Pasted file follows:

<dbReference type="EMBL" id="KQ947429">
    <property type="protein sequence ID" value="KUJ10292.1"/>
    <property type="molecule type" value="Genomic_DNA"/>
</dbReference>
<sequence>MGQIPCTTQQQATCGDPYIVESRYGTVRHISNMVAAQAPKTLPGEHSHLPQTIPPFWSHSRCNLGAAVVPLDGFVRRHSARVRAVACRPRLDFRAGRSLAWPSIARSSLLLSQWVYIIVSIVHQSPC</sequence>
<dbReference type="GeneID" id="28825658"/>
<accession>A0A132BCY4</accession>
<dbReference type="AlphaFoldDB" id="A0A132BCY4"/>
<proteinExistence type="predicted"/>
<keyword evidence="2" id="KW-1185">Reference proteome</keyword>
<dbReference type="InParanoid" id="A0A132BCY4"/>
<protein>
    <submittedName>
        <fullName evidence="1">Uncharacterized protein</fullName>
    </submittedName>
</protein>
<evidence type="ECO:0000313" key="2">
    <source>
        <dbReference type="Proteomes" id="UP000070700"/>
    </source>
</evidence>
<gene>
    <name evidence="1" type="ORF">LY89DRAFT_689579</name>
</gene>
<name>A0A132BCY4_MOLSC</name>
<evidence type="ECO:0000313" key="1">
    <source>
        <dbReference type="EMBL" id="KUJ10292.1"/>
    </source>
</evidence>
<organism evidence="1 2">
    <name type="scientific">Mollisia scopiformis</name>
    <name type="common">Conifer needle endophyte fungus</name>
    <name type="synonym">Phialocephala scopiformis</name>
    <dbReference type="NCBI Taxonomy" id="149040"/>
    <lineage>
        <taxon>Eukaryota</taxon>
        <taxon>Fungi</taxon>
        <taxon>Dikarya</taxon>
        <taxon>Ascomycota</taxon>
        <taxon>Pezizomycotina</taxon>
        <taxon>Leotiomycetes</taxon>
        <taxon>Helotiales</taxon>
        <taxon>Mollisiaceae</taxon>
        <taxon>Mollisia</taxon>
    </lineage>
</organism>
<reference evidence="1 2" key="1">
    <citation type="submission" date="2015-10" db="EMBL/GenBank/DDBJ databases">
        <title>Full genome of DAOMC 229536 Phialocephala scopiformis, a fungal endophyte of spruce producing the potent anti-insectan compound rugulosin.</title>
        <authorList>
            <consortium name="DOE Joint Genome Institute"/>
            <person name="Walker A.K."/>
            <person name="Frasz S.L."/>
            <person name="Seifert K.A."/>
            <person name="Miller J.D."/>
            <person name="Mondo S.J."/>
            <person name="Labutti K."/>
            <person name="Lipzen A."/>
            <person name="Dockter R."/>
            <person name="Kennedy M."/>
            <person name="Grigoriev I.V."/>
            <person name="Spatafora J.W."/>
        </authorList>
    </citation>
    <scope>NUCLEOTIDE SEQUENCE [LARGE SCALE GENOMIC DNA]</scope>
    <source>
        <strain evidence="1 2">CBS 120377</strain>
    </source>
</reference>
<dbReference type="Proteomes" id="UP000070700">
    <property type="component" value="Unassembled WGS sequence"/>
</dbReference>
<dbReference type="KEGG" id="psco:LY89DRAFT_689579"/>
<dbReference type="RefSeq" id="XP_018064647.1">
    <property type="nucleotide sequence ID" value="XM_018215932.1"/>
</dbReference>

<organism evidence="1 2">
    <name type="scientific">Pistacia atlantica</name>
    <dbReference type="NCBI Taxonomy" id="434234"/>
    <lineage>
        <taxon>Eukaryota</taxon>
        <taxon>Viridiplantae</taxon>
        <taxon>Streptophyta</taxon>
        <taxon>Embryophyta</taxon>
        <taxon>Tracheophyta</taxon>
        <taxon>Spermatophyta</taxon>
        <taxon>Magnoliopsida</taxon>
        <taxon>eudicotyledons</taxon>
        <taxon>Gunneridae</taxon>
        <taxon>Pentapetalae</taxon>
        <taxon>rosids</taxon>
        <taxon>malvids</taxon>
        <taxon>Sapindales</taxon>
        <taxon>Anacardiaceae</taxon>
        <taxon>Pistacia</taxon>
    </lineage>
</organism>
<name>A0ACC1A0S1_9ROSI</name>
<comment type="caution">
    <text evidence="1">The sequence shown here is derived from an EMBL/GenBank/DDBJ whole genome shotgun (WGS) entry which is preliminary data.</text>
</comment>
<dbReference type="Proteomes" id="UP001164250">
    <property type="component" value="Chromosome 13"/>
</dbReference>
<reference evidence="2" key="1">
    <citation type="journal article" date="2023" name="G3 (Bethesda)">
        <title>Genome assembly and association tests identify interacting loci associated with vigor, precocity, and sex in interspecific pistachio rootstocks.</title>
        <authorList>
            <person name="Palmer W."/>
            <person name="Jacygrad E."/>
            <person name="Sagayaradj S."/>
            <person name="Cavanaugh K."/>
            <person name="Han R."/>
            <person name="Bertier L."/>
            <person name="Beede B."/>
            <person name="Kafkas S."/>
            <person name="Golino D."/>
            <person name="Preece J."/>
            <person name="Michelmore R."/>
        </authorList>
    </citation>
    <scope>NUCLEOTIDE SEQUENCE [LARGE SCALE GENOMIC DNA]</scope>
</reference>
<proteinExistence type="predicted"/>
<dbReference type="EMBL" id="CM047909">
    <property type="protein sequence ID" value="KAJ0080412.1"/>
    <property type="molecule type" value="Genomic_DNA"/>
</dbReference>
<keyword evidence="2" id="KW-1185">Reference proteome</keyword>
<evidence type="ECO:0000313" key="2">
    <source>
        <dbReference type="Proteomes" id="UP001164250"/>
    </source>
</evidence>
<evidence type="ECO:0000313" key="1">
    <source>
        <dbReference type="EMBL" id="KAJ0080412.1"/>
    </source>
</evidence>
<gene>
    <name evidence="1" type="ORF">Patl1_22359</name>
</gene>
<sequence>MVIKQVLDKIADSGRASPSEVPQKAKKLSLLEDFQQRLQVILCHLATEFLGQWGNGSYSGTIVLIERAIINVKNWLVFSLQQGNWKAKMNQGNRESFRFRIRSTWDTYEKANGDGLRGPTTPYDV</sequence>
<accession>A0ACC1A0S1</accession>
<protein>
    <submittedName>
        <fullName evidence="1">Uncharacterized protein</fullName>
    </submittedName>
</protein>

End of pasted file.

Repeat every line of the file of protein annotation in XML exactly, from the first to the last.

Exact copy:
<dbReference type="EMBL" id="KQ947429">
    <property type="protein sequence ID" value="KUJ10292.1"/>
    <property type="molecule type" value="Genomic_DNA"/>
</dbReference>
<sequence>MGQIPCTTQQQATCGDPYIVESRYGTVRHISNMVAAQAPKTLPGEHSHLPQTIPPFWSHSRCNLGAAVVPLDGFVRRHSARVRAVACRPRLDFRAGRSLAWPSIARSSLLLSQWVYIIVSIVHQSPC</sequence>
<dbReference type="GeneID" id="28825658"/>
<accession>A0A132BCY4</accession>
<dbReference type="AlphaFoldDB" id="A0A132BCY4"/>
<proteinExistence type="predicted"/>
<keyword evidence="2" id="KW-1185">Reference proteome</keyword>
<dbReference type="InParanoid" id="A0A132BCY4"/>
<protein>
    <submittedName>
        <fullName evidence="1">Uncharacterized protein</fullName>
    </submittedName>
</protein>
<evidence type="ECO:0000313" key="2">
    <source>
        <dbReference type="Proteomes" id="UP000070700"/>
    </source>
</evidence>
<gene>
    <name evidence="1" type="ORF">LY89DRAFT_689579</name>
</gene>
<name>A0A132BCY4_MOLSC</name>
<evidence type="ECO:0000313" key="1">
    <source>
        <dbReference type="EMBL" id="KUJ10292.1"/>
    </source>
</evidence>
<organism evidence="1 2">
    <name type="scientific">Mollisia scopiformis</name>
    <name type="common">Conifer needle endophyte fungus</name>
    <name type="synonym">Phialocephala scopiformis</name>
    <dbReference type="NCBI Taxonomy" id="149040"/>
    <lineage>
        <taxon>Eukaryota</taxon>
        <taxon>Fungi</taxon>
        <taxon>Dikarya</taxon>
        <taxon>Ascomycota</taxon>
        <taxon>Pezizomycotina</taxon>
        <taxon>Leotiomycetes</taxon>
        <taxon>Helotiales</taxon>
        <taxon>Mollisiaceae</taxon>
        <taxon>Mollisia</taxon>
    </lineage>
</organism>
<reference evidence="1 2" key="1">
    <citation type="submission" date="2015-10" db="EMBL/GenBank/DDBJ databases">
        <title>Full genome of DAOMC 229536 Phialocephala scopiformis, a fungal endophyte of spruce producing the potent anti-insectan compound rugulosin.</title>
        <authorList>
            <consortium name="DOE Joint Genome Institute"/>
            <person name="Walker A.K."/>
            <person name="Frasz S.L."/>
            <person name="Seifert K.A."/>
            <person name="Miller J.D."/>
            <person name="Mondo S.J."/>
            <person name="Labutti K."/>
            <person name="Lipzen A."/>
            <person name="Dockter R."/>
            <person name="Kennedy M."/>
            <person name="Grigoriev I.V."/>
            <person name="Spatafora J.W."/>
        </authorList>
    </citation>
    <scope>NUCLEOTIDE SEQUENCE [LARGE SCALE GENOMIC DNA]</scope>
    <source>
        <strain evidence="1 2">CBS 120377</strain>
    </source>
</reference>
<dbReference type="Proteomes" id="UP000070700">
    <property type="component" value="Unassembled WGS sequence"/>
</dbReference>
<dbReference type="KEGG" id="psco:LY89DRAFT_689579"/>
<dbReference type="RefSeq" id="XP_018064647.1">
    <property type="nucleotide sequence ID" value="XM_018215932.1"/>
</dbReference>

<organism evidence="1 2">
    <name type="scientific">Pistacia atlantica</name>
    <dbReference type="NCBI Taxonomy" id="434234"/>
    <lineage>
        <taxon>Eukaryota</taxon>
        <taxon>Viridiplantae</taxon>
        <taxon>Streptophyta</taxon>
        <taxon>Embryophyta</taxon>
        <taxon>Tracheophyta</taxon>
        <taxon>Spermatophyta</taxon>
        <taxon>Magnoliopsida</taxon>
        <taxon>eudicotyledons</taxon>
        <taxon>Gunneridae</taxon>
        <taxon>Pentapetalae</taxon>
        <taxon>rosids</taxon>
        <taxon>malvids</taxon>
        <taxon>Sapindales</taxon>
        <taxon>Anacardiaceae</taxon>
        <taxon>Pistacia</taxon>
    </lineage>
</organism>
<name>A0ACC1A0S1_9ROSI</name>
<comment type="caution">
    <text evidence="1">The sequence shown here is derived from an EMBL/GenBank/DDBJ whole genome shotgun (WGS) entry which is preliminary data.</text>
</comment>
<dbReference type="Proteomes" id="UP001164250">
    <property type="component" value="Chromosome 13"/>
</dbReference>
<reference evidence="2" key="1">
    <citation type="journal article" date="2023" name="G3 (Bethesda)">
        <title>Genome assembly and association tests identify interacting loci associated with vigor, precocity, and sex in interspecific pistachio rootstocks.</title>
        <authorList>
            <person name="Palmer W."/>
            <person name="Jacygrad E."/>
            <person name="Sagayaradj S."/>
            <person name="Cavanaugh K."/>
            <person name="Han R."/>
            <person name="Bertier L."/>
            <person name="Beede B."/>
            <person name="Kafkas S."/>
            <person name="Golino D."/>
            <person name="Preece J."/>
            <person name="Michelmore R."/>
        </authorList>
    </citation>
    <scope>NUCLEOTIDE SEQUENCE [LARGE SCALE GENOMIC DNA]</scope>
</reference>
<proteinExistence type="predicted"/>
<dbReference type="EMBL" id="CM047909">
    <property type="protein sequence ID" value="KAJ0080412.1"/>
    <property type="molecule type" value="Genomic_DNA"/>
</dbReference>
<keyword evidence="2" id="KW-1185">Reference proteome</keyword>
<evidence type="ECO:0000313" key="2">
    <source>
        <dbReference type="Proteomes" id="UP001164250"/>
    </source>
</evidence>
<evidence type="ECO:0000313" key="1">
    <source>
        <dbReference type="EMBL" id="KAJ0080412.1"/>
    </source>
</evidence>
<gene>
    <name evidence="1" type="ORF">Patl1_22359</name>
</gene>
<sequence>MVIKQVLDKIADSGRASPSEVPQKAKKLSLLEDFQQRLQVILCHLATEFLGQWGNGSYSGTIVLIERAIINVKNWLVFSLQQGNWKAKMNQGNRESFRFRIRSTWDTYEKANGDGLRGPTTPYDV</sequence>
<accession>A0ACC1A0S1</accession>
<protein>
    <submittedName>
        <fullName evidence="1">Uncharacterized protein</fullName>
    </submittedName>
</protein>